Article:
The regulatory landscape for California’s expansive cannabis industry is in flux once again. And this time, health and policy experts with the industry are drawing attention to a surprising gap in the otherwise comprehensive list of rules. On July 13, the Bureau of Cannabis Control (BCC) released its final round of regulations. And they cover just about everything, except the number of fungi in cannabis products. In other words, California’s regulations aren’t doing much at the moment to stop moldy weed from turning up on dispensary shelves.
California’s New Weed Regulations Cover Just About Everything—Except Fungus
The BCC’s July 13 proposed permanent regulations for California’s cannabis industry add to an already massively overhauled rulebook that the state’s weed businesses are perpetually struggling to keep up with.
The initial changes to the state’s regulatory code came with the official commencement of adult-use sales on January 1. Eventually, all the emergency regulations will be replaced by the permanent ones. And the July 13 set of proposals is a major step toward that eventuality.
The BCC gave businesses a 6 month grace period to adapt to the emergency rules implemented in January. But that deadline came and went on July 1, sentencing more than $350 million worth of cannabis products to unseemly deaths in trash compactors and incinerators.
Those that made it through, however, had little time to rest. Less than two weeks later, California published its proposals for permanent regulations. The industry and the public have just 17 days left to comment on the proposals.
This week, though, industry experts raised a significant counterargument. They claim the proposals fail to include a Total Yeast and Mold Count, or TYMC requirement. Without one, there’s nothing standing between moldy weed and dispensary customers.
Is California Even Listening To Cannabis Industry Experts?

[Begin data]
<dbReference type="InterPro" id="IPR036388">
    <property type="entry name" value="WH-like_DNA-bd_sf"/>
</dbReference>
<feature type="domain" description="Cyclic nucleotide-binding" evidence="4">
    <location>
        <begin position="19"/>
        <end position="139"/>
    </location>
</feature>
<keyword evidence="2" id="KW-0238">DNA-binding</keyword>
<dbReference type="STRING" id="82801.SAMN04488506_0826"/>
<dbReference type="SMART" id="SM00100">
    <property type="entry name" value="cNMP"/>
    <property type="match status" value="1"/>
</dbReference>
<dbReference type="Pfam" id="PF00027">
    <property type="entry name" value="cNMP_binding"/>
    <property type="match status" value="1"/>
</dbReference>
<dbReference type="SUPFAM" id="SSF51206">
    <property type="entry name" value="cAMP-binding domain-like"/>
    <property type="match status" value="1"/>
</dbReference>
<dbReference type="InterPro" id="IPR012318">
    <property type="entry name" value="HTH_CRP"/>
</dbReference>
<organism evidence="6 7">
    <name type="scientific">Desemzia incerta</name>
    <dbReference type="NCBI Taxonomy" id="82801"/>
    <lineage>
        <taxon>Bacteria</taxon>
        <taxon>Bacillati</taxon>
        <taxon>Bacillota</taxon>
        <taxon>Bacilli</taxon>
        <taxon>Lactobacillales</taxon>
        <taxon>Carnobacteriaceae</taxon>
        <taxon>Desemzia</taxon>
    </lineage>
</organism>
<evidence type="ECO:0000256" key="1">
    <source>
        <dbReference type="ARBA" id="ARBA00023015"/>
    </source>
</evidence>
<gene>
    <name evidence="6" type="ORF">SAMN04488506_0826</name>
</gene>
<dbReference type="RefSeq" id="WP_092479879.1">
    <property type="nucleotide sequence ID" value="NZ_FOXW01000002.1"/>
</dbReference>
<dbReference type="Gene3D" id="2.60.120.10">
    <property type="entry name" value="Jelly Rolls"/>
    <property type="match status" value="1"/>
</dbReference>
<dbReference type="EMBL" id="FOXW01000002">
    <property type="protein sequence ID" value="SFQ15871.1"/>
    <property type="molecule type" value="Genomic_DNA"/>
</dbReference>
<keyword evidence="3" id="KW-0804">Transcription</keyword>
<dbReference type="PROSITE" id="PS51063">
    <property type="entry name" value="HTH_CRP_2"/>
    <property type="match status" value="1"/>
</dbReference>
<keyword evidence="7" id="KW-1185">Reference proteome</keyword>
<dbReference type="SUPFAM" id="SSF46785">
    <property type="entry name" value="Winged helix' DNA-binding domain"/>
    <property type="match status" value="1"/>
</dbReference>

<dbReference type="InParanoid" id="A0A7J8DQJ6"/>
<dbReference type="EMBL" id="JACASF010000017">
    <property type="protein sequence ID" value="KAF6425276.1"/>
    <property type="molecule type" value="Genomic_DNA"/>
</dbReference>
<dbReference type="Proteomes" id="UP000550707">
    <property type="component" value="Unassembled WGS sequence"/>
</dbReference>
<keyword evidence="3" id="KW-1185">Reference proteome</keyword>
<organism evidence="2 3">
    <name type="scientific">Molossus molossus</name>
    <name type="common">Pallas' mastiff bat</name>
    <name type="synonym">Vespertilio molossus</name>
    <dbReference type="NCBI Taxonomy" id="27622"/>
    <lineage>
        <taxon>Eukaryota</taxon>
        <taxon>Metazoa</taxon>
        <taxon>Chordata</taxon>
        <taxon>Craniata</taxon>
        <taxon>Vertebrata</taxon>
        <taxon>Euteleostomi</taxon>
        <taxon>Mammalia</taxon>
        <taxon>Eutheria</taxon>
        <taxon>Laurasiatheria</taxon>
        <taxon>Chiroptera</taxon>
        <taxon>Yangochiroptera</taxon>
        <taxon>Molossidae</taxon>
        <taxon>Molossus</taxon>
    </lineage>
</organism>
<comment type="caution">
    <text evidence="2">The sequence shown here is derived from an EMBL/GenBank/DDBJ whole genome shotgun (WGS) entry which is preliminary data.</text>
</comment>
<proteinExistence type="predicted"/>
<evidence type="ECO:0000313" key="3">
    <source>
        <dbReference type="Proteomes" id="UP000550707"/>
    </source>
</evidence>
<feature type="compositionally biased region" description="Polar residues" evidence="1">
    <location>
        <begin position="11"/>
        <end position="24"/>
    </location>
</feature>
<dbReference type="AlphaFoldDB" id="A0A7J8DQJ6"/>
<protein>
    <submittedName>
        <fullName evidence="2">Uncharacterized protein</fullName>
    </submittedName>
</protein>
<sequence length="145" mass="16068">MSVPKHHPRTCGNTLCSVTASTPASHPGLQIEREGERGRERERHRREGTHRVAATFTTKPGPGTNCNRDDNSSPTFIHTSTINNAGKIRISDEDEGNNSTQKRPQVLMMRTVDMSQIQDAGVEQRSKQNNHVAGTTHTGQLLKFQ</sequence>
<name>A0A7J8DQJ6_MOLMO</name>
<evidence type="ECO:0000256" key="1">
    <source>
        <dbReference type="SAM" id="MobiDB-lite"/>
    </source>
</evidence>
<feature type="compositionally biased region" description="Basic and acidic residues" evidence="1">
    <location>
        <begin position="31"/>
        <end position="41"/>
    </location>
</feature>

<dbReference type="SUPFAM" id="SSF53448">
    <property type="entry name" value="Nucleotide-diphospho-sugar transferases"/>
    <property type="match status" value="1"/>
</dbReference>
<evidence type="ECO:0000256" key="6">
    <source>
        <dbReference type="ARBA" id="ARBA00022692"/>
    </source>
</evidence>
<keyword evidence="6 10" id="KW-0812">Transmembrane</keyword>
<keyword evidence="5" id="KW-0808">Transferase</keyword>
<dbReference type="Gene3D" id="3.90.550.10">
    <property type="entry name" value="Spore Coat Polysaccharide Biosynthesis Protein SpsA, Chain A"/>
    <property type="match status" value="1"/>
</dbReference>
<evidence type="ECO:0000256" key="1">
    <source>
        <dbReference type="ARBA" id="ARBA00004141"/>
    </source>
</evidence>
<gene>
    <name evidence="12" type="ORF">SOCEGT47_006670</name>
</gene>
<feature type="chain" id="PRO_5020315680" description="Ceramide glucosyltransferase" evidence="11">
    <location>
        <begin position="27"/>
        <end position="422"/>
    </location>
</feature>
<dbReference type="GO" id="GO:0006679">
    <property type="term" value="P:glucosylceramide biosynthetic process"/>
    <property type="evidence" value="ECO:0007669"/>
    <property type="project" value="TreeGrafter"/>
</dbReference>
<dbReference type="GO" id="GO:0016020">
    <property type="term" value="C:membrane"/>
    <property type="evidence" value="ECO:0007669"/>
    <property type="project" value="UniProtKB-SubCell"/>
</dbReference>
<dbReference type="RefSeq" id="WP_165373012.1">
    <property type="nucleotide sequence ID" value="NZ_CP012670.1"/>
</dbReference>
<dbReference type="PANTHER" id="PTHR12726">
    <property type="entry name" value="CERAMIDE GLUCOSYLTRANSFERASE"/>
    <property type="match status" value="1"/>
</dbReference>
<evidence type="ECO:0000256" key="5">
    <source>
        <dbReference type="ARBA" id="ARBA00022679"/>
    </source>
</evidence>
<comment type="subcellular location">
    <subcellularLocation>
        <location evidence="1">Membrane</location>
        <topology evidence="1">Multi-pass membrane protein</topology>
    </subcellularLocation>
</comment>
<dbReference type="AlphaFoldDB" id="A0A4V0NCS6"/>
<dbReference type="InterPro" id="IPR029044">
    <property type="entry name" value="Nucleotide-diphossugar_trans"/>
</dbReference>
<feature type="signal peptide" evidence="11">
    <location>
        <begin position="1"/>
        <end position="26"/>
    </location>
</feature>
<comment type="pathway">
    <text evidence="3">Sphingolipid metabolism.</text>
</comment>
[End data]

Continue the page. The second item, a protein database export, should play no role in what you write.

The California Cannabis Industry Association (CCIA) is responsible for educating lawmakers and regulators about research and the industry. Part of their accountability mission goes through its Quality Control Committee. And in its review of the permanent regulations, the QCC noticed that the BCC is using a quality control test that doesn’t do a very good job detecting fungi and fungal toxins.
As a result, the CCIA repeatedly advised the BCC to add a TYMC requirement to the proposals. The association is reiterating those calls still, without any action on the part of the state.
Ignoring the QCC’s advice about mold contamination, the BCC opted for a different kind of test called a PCR. PCR tests detect microbial contaminants by screening for specific strains of DNA. It’s an industry standard in the food industry and medicine whose effectiveness several peer-reviewed studies have confirmed.
But the CCIA says that PCR tests, while effective in their own right, are too targeted and focused to detect the kind of fungal contamination that affects cannabis plants.
Co-Chair of the QCC Dr. Reggie Gaudino said there’s a disconnect between the industry and regulators in California. And that disconnect, Gaudino says, is allowing flower with 25 percent visible mold to enter the market.
Moldy weed isn’t just a question of product quality, either. Consuming cannabis products contaminated with yeast or mold can lead to serious health consequences, especially for medical users with compromised immune systems. It’s a huge concern for customer safety. But there’s still time for the Bureau of Cannabis Control to make it right.